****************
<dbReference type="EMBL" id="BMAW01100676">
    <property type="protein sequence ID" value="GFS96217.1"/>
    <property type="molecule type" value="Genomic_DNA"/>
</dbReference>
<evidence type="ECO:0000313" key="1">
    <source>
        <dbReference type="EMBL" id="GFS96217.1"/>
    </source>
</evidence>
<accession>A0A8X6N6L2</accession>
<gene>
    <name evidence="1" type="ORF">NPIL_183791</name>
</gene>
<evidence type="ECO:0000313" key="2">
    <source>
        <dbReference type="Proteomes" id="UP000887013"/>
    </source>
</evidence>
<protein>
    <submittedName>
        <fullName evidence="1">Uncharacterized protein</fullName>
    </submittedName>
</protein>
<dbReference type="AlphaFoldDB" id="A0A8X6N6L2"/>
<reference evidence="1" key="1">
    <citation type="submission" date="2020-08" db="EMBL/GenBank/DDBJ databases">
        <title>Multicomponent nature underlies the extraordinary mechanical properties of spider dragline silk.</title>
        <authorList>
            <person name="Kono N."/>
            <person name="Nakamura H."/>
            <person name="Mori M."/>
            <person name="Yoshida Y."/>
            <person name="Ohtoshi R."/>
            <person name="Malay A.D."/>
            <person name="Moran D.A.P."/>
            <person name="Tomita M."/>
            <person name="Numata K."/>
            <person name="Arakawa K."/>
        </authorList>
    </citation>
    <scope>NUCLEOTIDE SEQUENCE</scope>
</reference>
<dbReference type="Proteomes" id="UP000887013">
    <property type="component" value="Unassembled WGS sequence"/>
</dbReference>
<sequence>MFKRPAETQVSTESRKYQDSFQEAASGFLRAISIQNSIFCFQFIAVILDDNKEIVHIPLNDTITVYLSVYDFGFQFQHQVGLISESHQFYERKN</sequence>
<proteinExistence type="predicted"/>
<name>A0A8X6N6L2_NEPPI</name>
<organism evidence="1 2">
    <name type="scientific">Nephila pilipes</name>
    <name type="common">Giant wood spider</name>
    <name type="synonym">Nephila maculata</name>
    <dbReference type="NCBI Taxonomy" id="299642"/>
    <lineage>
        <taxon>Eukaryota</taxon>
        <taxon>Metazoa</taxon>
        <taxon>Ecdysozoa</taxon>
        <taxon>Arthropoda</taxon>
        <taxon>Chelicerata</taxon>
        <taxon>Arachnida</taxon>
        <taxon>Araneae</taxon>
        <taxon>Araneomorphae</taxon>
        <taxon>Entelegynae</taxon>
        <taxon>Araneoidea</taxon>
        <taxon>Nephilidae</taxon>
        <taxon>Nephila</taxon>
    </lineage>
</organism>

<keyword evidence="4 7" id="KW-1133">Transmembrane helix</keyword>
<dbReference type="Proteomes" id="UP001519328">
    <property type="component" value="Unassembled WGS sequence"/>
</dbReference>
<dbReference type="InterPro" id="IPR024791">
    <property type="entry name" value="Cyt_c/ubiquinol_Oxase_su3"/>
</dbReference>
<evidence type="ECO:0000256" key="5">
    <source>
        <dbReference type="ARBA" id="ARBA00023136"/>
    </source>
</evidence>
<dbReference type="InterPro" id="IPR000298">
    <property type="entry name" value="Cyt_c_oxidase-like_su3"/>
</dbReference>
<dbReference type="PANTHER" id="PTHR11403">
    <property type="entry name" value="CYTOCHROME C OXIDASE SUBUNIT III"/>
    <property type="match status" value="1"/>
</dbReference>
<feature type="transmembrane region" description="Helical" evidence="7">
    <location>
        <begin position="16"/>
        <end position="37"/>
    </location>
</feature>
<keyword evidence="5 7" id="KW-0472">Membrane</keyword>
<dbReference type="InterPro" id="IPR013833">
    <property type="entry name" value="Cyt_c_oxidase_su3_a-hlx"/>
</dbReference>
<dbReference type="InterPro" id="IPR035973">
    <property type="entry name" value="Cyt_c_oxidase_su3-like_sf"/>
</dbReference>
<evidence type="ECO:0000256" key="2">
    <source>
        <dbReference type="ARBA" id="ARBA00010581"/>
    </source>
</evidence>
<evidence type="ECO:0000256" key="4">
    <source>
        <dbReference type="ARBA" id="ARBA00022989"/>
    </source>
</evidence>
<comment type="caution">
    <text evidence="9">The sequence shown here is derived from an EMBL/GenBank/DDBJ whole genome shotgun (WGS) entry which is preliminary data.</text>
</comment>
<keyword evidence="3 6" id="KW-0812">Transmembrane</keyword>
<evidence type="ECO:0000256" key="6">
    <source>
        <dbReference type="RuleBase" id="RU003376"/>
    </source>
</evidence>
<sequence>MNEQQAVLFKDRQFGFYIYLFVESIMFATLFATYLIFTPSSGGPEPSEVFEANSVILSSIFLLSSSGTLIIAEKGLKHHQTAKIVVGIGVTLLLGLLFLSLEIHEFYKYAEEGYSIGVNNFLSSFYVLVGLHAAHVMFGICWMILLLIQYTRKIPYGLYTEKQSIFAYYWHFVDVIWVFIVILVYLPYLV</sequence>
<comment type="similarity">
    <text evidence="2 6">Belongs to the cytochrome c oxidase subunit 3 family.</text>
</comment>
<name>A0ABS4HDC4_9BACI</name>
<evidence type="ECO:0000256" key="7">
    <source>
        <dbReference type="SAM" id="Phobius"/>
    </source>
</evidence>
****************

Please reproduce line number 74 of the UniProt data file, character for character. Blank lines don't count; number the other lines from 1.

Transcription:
    <property type="entry name" value="Cyt_c/ubiquinol_Oxase_su3"/>